Originally Posted by CuttleFish
For me, and this is live 2/5 NL, I have to set myself a target otherwise I end up in exactly the same situation. My basic rule is if I double my nights starting roll then I leave. Even if it happens in the first 5 hands. I dont do it every time but whenever I dont do it I end up either leaving with a few dollars up or a lot of dollars down.
This is one of the things I want to focus on for 2012. If its about increasing my bankroll then I need to stick to this approach. If I am playing purely for fun though, then I generally have to look at it as though i am paying for entertainment the same way as if I went to the movies (but often more expensive)
I dont know what proper bankroll management practices would say but this is how I do it.
I would say that evaluating your continued play like this in the short term may be correct but ultimately it is a form of tilt.
I highly suggest reading what Tommy Angelo has to say about Quitting. He is a Quitting Master:
"When you are winning and you reach a point in the session when the happiness you will gain by winning more money will be much less than the pain you will endure if you lose, quit!" -Elements of Poker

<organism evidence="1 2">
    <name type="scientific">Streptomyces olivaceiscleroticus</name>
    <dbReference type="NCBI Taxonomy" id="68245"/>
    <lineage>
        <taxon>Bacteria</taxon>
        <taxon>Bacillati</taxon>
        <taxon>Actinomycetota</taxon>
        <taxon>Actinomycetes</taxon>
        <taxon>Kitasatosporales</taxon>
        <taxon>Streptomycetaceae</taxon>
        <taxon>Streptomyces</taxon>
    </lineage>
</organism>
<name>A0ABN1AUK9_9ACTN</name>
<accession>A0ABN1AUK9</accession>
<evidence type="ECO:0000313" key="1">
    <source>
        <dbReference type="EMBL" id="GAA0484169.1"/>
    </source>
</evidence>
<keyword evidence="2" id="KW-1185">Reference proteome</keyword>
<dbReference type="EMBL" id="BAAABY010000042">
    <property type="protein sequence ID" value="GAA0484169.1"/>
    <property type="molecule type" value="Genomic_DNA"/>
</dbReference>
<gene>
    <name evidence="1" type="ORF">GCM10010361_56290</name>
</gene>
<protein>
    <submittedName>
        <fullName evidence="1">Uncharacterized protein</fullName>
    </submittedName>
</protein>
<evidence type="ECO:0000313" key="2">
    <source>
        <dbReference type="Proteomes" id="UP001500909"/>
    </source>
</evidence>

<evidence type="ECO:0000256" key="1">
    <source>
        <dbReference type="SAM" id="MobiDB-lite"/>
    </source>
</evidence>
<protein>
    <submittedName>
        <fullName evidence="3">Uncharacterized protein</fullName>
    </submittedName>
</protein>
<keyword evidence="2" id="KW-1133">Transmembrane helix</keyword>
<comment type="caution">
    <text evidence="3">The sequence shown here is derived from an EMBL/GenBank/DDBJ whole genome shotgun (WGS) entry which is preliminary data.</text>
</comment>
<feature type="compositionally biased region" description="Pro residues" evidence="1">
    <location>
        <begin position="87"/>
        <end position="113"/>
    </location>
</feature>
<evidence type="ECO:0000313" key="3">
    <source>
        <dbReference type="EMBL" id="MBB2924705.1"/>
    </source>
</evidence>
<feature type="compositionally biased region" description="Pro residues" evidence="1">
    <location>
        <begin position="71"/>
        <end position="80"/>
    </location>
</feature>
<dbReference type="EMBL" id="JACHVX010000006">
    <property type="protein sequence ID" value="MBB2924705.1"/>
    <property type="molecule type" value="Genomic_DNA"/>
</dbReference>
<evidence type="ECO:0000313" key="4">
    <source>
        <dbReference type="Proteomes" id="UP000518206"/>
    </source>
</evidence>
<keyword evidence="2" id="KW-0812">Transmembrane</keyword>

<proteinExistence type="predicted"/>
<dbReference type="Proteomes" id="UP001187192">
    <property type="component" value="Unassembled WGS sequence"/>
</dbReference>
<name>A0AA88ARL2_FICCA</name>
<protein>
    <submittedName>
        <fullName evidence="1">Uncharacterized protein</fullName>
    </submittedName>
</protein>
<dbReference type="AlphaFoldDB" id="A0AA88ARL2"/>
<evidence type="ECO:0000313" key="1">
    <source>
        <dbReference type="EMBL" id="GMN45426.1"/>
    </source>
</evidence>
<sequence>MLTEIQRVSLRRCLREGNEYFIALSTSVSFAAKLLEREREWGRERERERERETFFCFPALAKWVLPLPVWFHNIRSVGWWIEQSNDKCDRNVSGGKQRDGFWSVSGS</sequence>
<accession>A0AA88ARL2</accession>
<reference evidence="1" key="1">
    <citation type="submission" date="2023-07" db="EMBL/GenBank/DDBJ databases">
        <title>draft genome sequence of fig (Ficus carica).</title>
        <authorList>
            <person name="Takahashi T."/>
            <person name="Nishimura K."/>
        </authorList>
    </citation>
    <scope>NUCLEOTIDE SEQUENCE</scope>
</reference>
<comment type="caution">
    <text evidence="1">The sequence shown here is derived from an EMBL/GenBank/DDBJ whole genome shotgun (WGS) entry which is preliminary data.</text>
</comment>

In the longer term you should evaluate why when you double your BI you feel the need to quit?
I would imagine that it has more to do with Bankroll management where you likely are playing 2/5 nl with not a big enough BR so that when you get up you change your play and loose scared money or feel the need to quit to preserve some winnings. To play 2/5 nl you really should have a BR of at least 20 BI. (for full disclosure I too have been playing 2/5 nl under bankrolled and as part of my new years resolution I am am quitting these stakes till I have 20BI)
Generally, you should evaluate your mindset and the table and make your decision from there. Dont evaluate solely on your chip stack. If you are playing your A-Game and at right table stay, if one of these things is not right evaluate, and if you are playing bad and not playing your A-Game RUN!
Again I really recommend reading Tommy Angelo to anyone who is interested in thinking about quitting as he (almost to a fault) thinks about it and writes about it.